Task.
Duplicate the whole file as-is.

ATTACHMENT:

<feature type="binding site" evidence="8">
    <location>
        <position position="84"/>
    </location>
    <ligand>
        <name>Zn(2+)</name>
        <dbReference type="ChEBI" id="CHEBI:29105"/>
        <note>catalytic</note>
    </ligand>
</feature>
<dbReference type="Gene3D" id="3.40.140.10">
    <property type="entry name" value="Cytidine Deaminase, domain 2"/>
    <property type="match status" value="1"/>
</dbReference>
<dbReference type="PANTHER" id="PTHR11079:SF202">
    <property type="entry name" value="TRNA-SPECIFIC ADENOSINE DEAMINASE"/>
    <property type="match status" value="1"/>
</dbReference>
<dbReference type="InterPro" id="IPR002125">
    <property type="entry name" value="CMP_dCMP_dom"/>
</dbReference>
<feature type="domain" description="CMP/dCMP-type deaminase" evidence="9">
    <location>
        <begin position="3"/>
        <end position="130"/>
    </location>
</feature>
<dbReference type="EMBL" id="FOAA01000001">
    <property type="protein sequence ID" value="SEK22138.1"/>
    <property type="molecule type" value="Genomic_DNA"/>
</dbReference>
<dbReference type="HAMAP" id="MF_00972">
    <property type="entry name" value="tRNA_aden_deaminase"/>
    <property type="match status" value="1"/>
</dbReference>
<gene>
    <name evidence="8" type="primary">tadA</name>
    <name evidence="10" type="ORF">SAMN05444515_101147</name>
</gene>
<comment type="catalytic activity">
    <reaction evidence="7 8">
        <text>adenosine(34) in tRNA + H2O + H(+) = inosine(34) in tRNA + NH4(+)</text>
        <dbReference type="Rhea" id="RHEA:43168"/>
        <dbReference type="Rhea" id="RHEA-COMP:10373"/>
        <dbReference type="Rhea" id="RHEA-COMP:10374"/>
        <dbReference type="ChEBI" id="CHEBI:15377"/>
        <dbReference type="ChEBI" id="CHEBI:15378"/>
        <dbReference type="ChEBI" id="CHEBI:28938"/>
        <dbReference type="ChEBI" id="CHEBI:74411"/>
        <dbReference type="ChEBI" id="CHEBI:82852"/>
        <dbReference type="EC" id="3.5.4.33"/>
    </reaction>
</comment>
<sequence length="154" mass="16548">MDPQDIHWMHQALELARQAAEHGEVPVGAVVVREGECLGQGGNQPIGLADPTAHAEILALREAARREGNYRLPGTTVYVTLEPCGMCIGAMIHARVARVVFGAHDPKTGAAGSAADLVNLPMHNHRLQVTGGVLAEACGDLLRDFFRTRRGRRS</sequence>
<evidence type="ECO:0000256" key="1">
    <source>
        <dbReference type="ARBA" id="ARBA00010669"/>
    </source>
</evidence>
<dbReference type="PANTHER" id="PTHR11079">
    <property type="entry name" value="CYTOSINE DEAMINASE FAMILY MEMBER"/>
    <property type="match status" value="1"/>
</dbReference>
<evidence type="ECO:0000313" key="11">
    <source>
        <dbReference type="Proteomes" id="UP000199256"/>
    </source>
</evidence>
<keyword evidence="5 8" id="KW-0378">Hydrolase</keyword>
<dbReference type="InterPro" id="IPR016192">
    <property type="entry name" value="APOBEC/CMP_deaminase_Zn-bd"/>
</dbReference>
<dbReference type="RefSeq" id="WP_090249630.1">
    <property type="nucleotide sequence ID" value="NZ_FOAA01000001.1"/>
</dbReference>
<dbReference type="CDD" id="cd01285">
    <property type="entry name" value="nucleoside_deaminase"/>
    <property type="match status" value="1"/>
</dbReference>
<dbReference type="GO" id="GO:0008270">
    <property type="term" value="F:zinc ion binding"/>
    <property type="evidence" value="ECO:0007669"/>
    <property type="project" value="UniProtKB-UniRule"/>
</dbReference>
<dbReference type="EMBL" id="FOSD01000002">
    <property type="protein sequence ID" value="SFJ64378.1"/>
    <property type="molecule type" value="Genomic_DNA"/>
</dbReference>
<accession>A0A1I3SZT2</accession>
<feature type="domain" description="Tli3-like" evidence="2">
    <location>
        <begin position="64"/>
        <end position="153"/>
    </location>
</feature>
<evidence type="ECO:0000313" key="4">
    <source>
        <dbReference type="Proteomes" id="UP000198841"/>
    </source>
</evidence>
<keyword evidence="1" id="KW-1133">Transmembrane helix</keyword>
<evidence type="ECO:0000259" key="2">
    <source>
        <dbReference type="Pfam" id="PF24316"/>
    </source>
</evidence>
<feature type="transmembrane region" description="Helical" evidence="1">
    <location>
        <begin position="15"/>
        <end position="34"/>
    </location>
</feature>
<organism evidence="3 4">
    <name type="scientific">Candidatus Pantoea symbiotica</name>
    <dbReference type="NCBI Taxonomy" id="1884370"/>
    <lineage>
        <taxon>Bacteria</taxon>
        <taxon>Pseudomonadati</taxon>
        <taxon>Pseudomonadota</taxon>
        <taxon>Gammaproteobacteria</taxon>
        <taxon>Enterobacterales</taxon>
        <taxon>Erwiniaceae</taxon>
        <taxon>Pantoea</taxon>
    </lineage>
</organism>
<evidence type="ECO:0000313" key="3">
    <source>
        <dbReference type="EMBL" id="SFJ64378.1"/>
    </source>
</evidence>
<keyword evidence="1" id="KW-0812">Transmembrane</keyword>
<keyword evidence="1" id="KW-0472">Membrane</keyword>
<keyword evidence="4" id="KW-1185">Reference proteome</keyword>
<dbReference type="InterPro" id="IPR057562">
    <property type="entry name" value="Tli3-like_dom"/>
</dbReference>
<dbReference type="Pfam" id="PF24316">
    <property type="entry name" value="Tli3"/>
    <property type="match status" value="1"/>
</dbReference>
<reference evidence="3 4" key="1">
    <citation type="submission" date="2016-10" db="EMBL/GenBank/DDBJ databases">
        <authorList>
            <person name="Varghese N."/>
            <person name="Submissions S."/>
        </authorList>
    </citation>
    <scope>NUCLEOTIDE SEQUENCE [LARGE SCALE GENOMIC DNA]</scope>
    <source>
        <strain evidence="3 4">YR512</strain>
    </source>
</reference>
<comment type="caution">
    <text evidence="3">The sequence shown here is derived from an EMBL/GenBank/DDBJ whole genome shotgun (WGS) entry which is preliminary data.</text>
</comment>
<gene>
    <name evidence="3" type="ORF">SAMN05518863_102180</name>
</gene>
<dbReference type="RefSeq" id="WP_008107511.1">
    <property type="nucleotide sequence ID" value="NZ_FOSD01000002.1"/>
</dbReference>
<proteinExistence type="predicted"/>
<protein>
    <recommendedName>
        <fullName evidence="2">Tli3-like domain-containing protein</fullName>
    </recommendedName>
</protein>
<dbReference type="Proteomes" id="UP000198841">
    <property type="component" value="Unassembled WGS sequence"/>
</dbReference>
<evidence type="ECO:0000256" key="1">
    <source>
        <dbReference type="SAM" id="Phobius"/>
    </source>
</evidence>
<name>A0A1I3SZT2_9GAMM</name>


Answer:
<feature type="binding site" evidence="8">
    <location>
        <position position="84"/>
    </location>
    <ligand>
        <name>Zn(2+)</name>
        <dbReference type="ChEBI" id="CHEBI:29105"/>
        <note>catalytic</note>
    </ligand>
</feature>
<dbReference type="Gene3D" id="3.40.140.10">
    <property type="entry name" value="Cytidine Deaminase, domain 2"/>
    <property type="match status" value="1"/>
</dbReference>
<dbReference type="PANTHER" id="PTHR11079:SF202">
    <property type="entry name" value="TRNA-SPECIFIC ADENOSINE DEAMINASE"/>
    <property type="match status" value="1"/>
</dbReference>
<dbReference type="InterPro" id="IPR002125">
    <property type="entry name" value="CMP_dCMP_dom"/>
</dbReference>
<feature type="domain" description="CMP/dCMP-type deaminase" evidence="9">
    <location>
        <begin position="3"/>
        <end position="130"/>
    </location>
</feature>
<dbReference type="EMBL" id="FOAA01000001">
    <property type="protein sequence ID" value="SEK22138.1"/>
    <property type="molecule type" value="Genomic_DNA"/>
</dbReference>
<dbReference type="HAMAP" id="MF_00972">
    <property type="entry name" value="tRNA_aden_deaminase"/>
    <property type="match status" value="1"/>
</dbReference>
<gene>
    <name evidence="8" type="primary">tadA</name>
    <name evidence="10" type="ORF">SAMN05444515_101147</name>
</gene>
<comment type="catalytic activity">
    <reaction evidence="7 8">
        <text>adenosine(34) in tRNA + H2O + H(+) = inosine(34) in tRNA + NH4(+)</text>
        <dbReference type="Rhea" id="RHEA:43168"/>
        <dbReference type="Rhea" id="RHEA-COMP:10373"/>
        <dbReference type="Rhea" id="RHEA-COMP:10374"/>
        <dbReference type="ChEBI" id="CHEBI:15377"/>
        <dbReference type="ChEBI" id="CHEBI:15378"/>
        <dbReference type="ChEBI" id="CHEBI:28938"/>
        <dbReference type="ChEBI" id="CHEBI:74411"/>
        <dbReference type="ChEBI" id="CHEBI:82852"/>
        <dbReference type="EC" id="3.5.4.33"/>
    </reaction>
</comment>
<sequence length="154" mass="16548">MDPQDIHWMHQALELARQAAEHGEVPVGAVVVREGECLGQGGNQPIGLADPTAHAEILALREAARREGNYRLPGTTVYVTLEPCGMCIGAMIHARVARVVFGAHDPKTGAAGSAADLVNLPMHNHRLQVTGGVLAEACGDLLRDFFRTRRGRRS</sequence>
<evidence type="ECO:0000256" key="1">
    <source>
        <dbReference type="ARBA" id="ARBA00010669"/>
    </source>
</evidence>
<dbReference type="PANTHER" id="PTHR11079">
    <property type="entry name" value="CYTOSINE DEAMINASE FAMILY MEMBER"/>
    <property type="match status" value="1"/>
</dbReference>
<evidence type="ECO:0000313" key="11">
    <source>
        <dbReference type="Proteomes" id="UP000199256"/>
    </source>
</evidence>
<keyword evidence="5 8" id="KW-0378">Hydrolase</keyword>
<dbReference type="InterPro" id="IPR016192">
    <property type="entry name" value="APOBEC/CMP_deaminase_Zn-bd"/>
</dbReference>
<dbReference type="RefSeq" id="WP_090249630.1">
    <property type="nucleotide sequence ID" value="NZ_FOAA01000001.1"/>
</dbReference>
<dbReference type="CDD" id="cd01285">
    <property type="entry name" value="nucleoside_deaminase"/>
    <property type="match status" value="1"/>
</dbReference>
<dbReference type="GO" id="GO:0008270">
    <property type="term" value="F:zinc ion binding"/>
    <property type="evidence" value="ECO:0007669"/>
    <property type="project" value="UniProtKB-UniRule"/>
</dbReference>
<dbReference type="EMBL" id="FOSD01000002">
    <property type="protein sequence ID" value="SFJ64378.1"/>
    <property type="molecule type" value="Genomic_DNA"/>
</dbReference>
<accession>A0A1I3SZT2</accession>
<feature type="domain" description="Tli3-like" evidence="2">
    <location>
        <begin position="64"/>
        <end position="153"/>
    </location>
</feature>
<evidence type="ECO:0000313" key="4">
    <source>
        <dbReference type="Proteomes" id="UP000198841"/>
    </source>
</evidence>
<keyword evidence="1" id="KW-1133">Transmembrane helix</keyword>
<evidence type="ECO:0000259" key="2">
    <source>
        <dbReference type="Pfam" id="PF24316"/>
    </source>
</evidence>
<feature type="transmembrane region" description="Helical" evidence="1">
    <location>
        <begin position="15"/>
        <end position="34"/>
    </location>
</feature>
<organism evidence="3 4">
    <name type="scientific">Candidatus Pantoea symbiotica</name>
    <dbReference type="NCBI Taxonomy" id="1884370"/>
    <lineage>
        <taxon>Bacteria</taxon>
        <taxon>Pseudomonadati</taxon>
        <taxon>Pseudomonadota</taxon>
        <taxon>Gammaproteobacteria</taxon>
        <taxon>Enterobacterales</taxon>
        <taxon>Erwiniaceae</taxon>
        <taxon>Pantoea</taxon>
    </lineage>
</organism>
<evidence type="ECO:0000313" key="3">
    <source>
        <dbReference type="EMBL" id="SFJ64378.1"/>
    </source>
</evidence>
<keyword evidence="1" id="KW-0812">Transmembrane</keyword>
<keyword evidence="1" id="KW-0472">Membrane</keyword>
<keyword evidence="4" id="KW-1185">Reference proteome</keyword>
<dbReference type="InterPro" id="IPR057562">
    <property type="entry name" value="Tli3-like_dom"/>
</dbReference>
<dbReference type="Pfam" id="PF24316">
    <property type="entry name" value="Tli3"/>
    <property type="match status" value="1"/>
</dbReference>
<reference evidence="3 4" key="1">
    <citation type="submission" date="2016-10" db="EMBL/GenBank/DDBJ databases">
        <authorList>
            <person name="Varghese N."/>
            <person name="Submissions S."/>
        </authorList>
    </citation>
    <scope>NUCLEOTIDE SEQUENCE [LARGE SCALE GENOMIC DNA]</scope>
    <source>
        <strain evidence="3 4">YR512</strain>
    </source>
</reference>
<comment type="caution">
    <text evidence="3">The sequence shown here is derived from an EMBL/GenBank/DDBJ whole genome shotgun (WGS) entry which is preliminary data.</text>
</comment>
<gene>
    <name evidence="3" type="ORF">SAMN05518863_102180</name>
</gene>
<dbReference type="RefSeq" id="WP_008107511.1">
    <property type="nucleotide sequence ID" value="NZ_FOSD01000002.1"/>
</dbReference>
<proteinExistence type="predicted"/>
<protein>
    <recommendedName>
        <fullName evidence="2">Tli3-like domain-containing protein</fullName>
    </recommendedName>
</protein>
<dbReference type="Proteomes" id="UP000198841">
    <property type="component" value="Unassembled WGS sequence"/>
</dbReference>
<evidence type="ECO:0000256" key="1">
    <source>
        <dbReference type="SAM" id="Phobius"/>
    </source>
</evidence>
<name>A0A1I3SZT2_9GAMM</name>